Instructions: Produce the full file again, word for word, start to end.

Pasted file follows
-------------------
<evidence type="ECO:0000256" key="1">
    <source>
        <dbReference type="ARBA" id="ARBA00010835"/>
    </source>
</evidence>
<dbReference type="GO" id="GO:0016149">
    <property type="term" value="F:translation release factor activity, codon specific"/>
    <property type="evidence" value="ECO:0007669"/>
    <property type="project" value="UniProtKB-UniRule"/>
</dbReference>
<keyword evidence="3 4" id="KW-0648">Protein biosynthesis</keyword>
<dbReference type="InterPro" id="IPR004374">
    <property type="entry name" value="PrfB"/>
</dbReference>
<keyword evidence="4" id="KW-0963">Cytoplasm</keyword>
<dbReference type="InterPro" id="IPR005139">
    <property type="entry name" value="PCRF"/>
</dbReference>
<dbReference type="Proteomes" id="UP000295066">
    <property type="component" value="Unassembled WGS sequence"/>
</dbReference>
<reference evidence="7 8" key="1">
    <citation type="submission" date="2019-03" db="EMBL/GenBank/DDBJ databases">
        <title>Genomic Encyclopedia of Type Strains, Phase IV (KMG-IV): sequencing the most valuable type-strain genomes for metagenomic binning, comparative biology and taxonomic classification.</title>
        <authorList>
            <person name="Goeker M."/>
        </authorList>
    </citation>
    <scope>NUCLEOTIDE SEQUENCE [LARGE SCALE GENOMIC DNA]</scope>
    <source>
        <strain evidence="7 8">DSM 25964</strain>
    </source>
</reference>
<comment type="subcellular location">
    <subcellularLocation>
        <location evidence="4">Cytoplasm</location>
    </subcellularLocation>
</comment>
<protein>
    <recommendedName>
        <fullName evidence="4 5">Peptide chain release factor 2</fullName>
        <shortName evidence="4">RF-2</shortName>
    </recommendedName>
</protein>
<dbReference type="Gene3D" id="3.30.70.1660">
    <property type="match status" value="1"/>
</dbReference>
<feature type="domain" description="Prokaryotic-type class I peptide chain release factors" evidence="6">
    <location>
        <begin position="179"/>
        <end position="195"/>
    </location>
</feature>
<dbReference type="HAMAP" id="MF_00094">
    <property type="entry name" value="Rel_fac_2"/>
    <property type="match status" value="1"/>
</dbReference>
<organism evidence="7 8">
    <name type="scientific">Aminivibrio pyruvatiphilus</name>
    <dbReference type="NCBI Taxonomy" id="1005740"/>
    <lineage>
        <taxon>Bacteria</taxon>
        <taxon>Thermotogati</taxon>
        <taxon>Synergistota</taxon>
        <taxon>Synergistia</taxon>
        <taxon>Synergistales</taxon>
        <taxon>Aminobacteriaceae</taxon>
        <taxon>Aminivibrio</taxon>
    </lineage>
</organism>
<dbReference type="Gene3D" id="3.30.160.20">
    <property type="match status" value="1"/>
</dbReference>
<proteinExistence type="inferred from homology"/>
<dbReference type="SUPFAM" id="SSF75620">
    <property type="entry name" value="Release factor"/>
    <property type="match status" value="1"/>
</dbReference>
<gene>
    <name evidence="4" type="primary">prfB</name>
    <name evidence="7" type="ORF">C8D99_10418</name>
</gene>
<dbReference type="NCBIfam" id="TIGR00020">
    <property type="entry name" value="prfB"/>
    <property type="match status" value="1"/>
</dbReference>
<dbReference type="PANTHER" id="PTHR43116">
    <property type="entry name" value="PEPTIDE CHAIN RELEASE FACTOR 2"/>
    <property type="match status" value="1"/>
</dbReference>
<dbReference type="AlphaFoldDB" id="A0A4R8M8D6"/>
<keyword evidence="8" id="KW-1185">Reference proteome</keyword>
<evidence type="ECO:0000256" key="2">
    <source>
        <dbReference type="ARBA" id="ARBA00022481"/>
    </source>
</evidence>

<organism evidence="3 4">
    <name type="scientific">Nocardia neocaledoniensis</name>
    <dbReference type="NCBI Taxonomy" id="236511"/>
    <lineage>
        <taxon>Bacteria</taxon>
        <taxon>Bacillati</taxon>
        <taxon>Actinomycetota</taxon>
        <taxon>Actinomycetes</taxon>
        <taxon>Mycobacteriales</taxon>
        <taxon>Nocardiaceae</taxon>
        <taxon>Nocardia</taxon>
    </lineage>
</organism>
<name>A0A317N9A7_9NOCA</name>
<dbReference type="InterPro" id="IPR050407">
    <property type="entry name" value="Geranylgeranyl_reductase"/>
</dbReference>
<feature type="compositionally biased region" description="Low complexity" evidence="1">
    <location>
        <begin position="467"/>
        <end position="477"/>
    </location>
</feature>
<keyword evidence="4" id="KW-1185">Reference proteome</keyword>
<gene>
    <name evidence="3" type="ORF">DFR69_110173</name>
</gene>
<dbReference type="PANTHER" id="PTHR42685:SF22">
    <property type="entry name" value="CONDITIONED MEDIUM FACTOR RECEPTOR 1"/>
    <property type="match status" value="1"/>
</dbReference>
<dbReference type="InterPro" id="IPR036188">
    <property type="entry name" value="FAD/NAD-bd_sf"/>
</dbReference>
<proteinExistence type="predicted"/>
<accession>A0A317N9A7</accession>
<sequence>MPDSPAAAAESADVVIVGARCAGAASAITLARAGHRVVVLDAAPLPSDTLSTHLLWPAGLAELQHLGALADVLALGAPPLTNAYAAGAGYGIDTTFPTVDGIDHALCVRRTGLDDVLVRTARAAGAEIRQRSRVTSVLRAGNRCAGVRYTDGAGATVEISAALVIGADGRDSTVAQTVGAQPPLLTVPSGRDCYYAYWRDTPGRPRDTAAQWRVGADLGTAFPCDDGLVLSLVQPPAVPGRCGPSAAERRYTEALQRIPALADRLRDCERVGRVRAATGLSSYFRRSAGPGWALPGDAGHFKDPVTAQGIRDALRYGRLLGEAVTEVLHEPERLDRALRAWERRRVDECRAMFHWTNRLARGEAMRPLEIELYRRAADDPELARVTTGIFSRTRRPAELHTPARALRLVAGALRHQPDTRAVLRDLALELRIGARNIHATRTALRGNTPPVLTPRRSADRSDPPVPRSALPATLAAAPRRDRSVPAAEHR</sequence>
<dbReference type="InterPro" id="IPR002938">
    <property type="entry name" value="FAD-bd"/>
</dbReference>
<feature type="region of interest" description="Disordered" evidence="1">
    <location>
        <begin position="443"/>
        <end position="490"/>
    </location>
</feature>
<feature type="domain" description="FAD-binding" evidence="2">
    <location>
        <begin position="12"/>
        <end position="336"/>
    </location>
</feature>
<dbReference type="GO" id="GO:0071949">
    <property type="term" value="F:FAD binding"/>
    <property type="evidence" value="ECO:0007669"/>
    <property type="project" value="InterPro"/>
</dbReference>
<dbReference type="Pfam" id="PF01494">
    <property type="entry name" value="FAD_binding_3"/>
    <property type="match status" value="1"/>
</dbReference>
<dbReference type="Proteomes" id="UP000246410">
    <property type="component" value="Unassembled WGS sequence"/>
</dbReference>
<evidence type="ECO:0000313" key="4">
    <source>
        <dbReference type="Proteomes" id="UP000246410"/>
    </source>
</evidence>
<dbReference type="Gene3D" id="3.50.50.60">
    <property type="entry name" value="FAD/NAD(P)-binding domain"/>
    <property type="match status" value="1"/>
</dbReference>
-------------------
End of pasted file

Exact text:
<evidence type="ECO:0000256" key="1">
    <source>
        <dbReference type="ARBA" id="ARBA00010835"/>
    </source>
</evidence>
<dbReference type="GO" id="GO:0016149">
    <property type="term" value="F:translation release factor activity, codon specific"/>
    <property type="evidence" value="ECO:0007669"/>
    <property type="project" value="UniProtKB-UniRule"/>
</dbReference>
<keyword evidence="3 4" id="KW-0648">Protein biosynthesis</keyword>
<dbReference type="InterPro" id="IPR004374">
    <property type="entry name" value="PrfB"/>
</dbReference>
<keyword evidence="4" id="KW-0963">Cytoplasm</keyword>
<dbReference type="InterPro" id="IPR005139">
    <property type="entry name" value="PCRF"/>
</dbReference>
<dbReference type="Proteomes" id="UP000295066">
    <property type="component" value="Unassembled WGS sequence"/>
</dbReference>
<reference evidence="7 8" key="1">
    <citation type="submission" date="2019-03" db="EMBL/GenBank/DDBJ databases">
        <title>Genomic Encyclopedia of Type Strains, Phase IV (KMG-IV): sequencing the most valuable type-strain genomes for metagenomic binning, comparative biology and taxonomic classification.</title>
        <authorList>
            <person name="Goeker M."/>
        </authorList>
    </citation>
    <scope>NUCLEOTIDE SEQUENCE [LARGE SCALE GENOMIC DNA]</scope>
    <source>
        <strain evidence="7 8">DSM 25964</strain>
    </source>
</reference>
<comment type="subcellular location">
    <subcellularLocation>
        <location evidence="4">Cytoplasm</location>
    </subcellularLocation>
</comment>
<protein>
    <recommendedName>
        <fullName evidence="4 5">Peptide chain release factor 2</fullName>
        <shortName evidence="4">RF-2</shortName>
    </recommendedName>
</protein>
<dbReference type="Gene3D" id="3.30.70.1660">
    <property type="match status" value="1"/>
</dbReference>
<feature type="domain" description="Prokaryotic-type class I peptide chain release factors" evidence="6">
    <location>
        <begin position="179"/>
        <end position="195"/>
    </location>
</feature>
<dbReference type="HAMAP" id="MF_00094">
    <property type="entry name" value="Rel_fac_2"/>
    <property type="match status" value="1"/>
</dbReference>
<organism evidence="7 8">
    <name type="scientific">Aminivibrio pyruvatiphilus</name>
    <dbReference type="NCBI Taxonomy" id="1005740"/>
    <lineage>
        <taxon>Bacteria</taxon>
        <taxon>Thermotogati</taxon>
        <taxon>Synergistota</taxon>
        <taxon>Synergistia</taxon>
        <taxon>Synergistales</taxon>
        <taxon>Aminobacteriaceae</taxon>
        <taxon>Aminivibrio</taxon>
    </lineage>
</organism>
<dbReference type="Gene3D" id="3.30.160.20">
    <property type="match status" value="1"/>
</dbReference>
<proteinExistence type="inferred from homology"/>
<dbReference type="SUPFAM" id="SSF75620">
    <property type="entry name" value="Release factor"/>
    <property type="match status" value="1"/>
</dbReference>
<gene>
    <name evidence="4" type="primary">prfB</name>
    <name evidence="7" type="ORF">C8D99_10418</name>
</gene>
<dbReference type="NCBIfam" id="TIGR00020">
    <property type="entry name" value="prfB"/>
    <property type="match status" value="1"/>
</dbReference>
<dbReference type="PANTHER" id="PTHR43116">
    <property type="entry name" value="PEPTIDE CHAIN RELEASE FACTOR 2"/>
    <property type="match status" value="1"/>
</dbReference>
<dbReference type="AlphaFoldDB" id="A0A4R8M8D6"/>
<keyword evidence="8" id="KW-1185">Reference proteome</keyword>
<evidence type="ECO:0000256" key="2">
    <source>
        <dbReference type="ARBA" id="ARBA00022481"/>
    </source>
</evidence>

<organism evidence="3 4">
    <name type="scientific">Nocardia neocaledoniensis</name>
    <dbReference type="NCBI Taxonomy" id="236511"/>
    <lineage>
        <taxon>Bacteria</taxon>
        <taxon>Bacillati</taxon>
        <taxon>Actinomycetota</taxon>
        <taxon>Actinomycetes</taxon>
        <taxon>Mycobacteriales</taxon>
        <taxon>Nocardiaceae</taxon>
        <taxon>Nocardia</taxon>
    </lineage>
</organism>
<name>A0A317N9A7_9NOCA</name>
<dbReference type="InterPro" id="IPR050407">
    <property type="entry name" value="Geranylgeranyl_reductase"/>
</dbReference>
<feature type="compositionally biased region" description="Low complexity" evidence="1">
    <location>
        <begin position="467"/>
        <end position="477"/>
    </location>
</feature>
<keyword evidence="4" id="KW-1185">Reference proteome</keyword>
<gene>
    <name evidence="3" type="ORF">DFR69_110173</name>
</gene>
<dbReference type="PANTHER" id="PTHR42685:SF22">
    <property type="entry name" value="CONDITIONED MEDIUM FACTOR RECEPTOR 1"/>
    <property type="match status" value="1"/>
</dbReference>
<dbReference type="InterPro" id="IPR036188">
    <property type="entry name" value="FAD/NAD-bd_sf"/>
</dbReference>
<proteinExistence type="predicted"/>
<accession>A0A317N9A7</accession>
<sequence>MPDSPAAAAESADVVIVGARCAGAASAITLARAGHRVVVLDAAPLPSDTLSTHLLWPAGLAELQHLGALADVLALGAPPLTNAYAAGAGYGIDTTFPTVDGIDHALCVRRTGLDDVLVRTARAAGAEIRQRSRVTSVLRAGNRCAGVRYTDGAGATVEISAALVIGADGRDSTVAQTVGAQPPLLTVPSGRDCYYAYWRDTPGRPRDTAAQWRVGADLGTAFPCDDGLVLSLVQPPAVPGRCGPSAAERRYTEALQRIPALADRLRDCERVGRVRAATGLSSYFRRSAGPGWALPGDAGHFKDPVTAQGIRDALRYGRLLGEAVTEVLHEPERLDRALRAWERRRVDECRAMFHWTNRLARGEAMRPLEIELYRRAADDPELARVTTGIFSRTRRPAELHTPARALRLVAGALRHQPDTRAVLRDLALELRIGARNIHATRTALRGNTPPVLTPRRSADRSDPPVPRSALPATLAAAPRRDRSVPAAEHR</sequence>
<dbReference type="InterPro" id="IPR002938">
    <property type="entry name" value="FAD-bd"/>
</dbReference>
<feature type="region of interest" description="Disordered" evidence="1">
    <location>
        <begin position="443"/>
        <end position="490"/>
    </location>
</feature>
<feature type="domain" description="FAD-binding" evidence="2">
    <location>
        <begin position="12"/>
        <end position="336"/>
    </location>
</feature>
<dbReference type="GO" id="GO:0071949">
    <property type="term" value="F:FAD binding"/>
    <property type="evidence" value="ECO:0007669"/>
    <property type="project" value="InterPro"/>
</dbReference>
<dbReference type="Pfam" id="PF01494">
    <property type="entry name" value="FAD_binding_3"/>
    <property type="match status" value="1"/>
</dbReference>
<dbReference type="Proteomes" id="UP000246410">
    <property type="component" value="Unassembled WGS sequence"/>
</dbReference>
<evidence type="ECO:0000313" key="4">
    <source>
        <dbReference type="Proteomes" id="UP000246410"/>
    </source>
</evidence>
<dbReference type="Gene3D" id="3.50.50.60">
    <property type="entry name" value="FAD/NAD(P)-binding domain"/>
    <property type="match status" value="1"/>
</dbReference>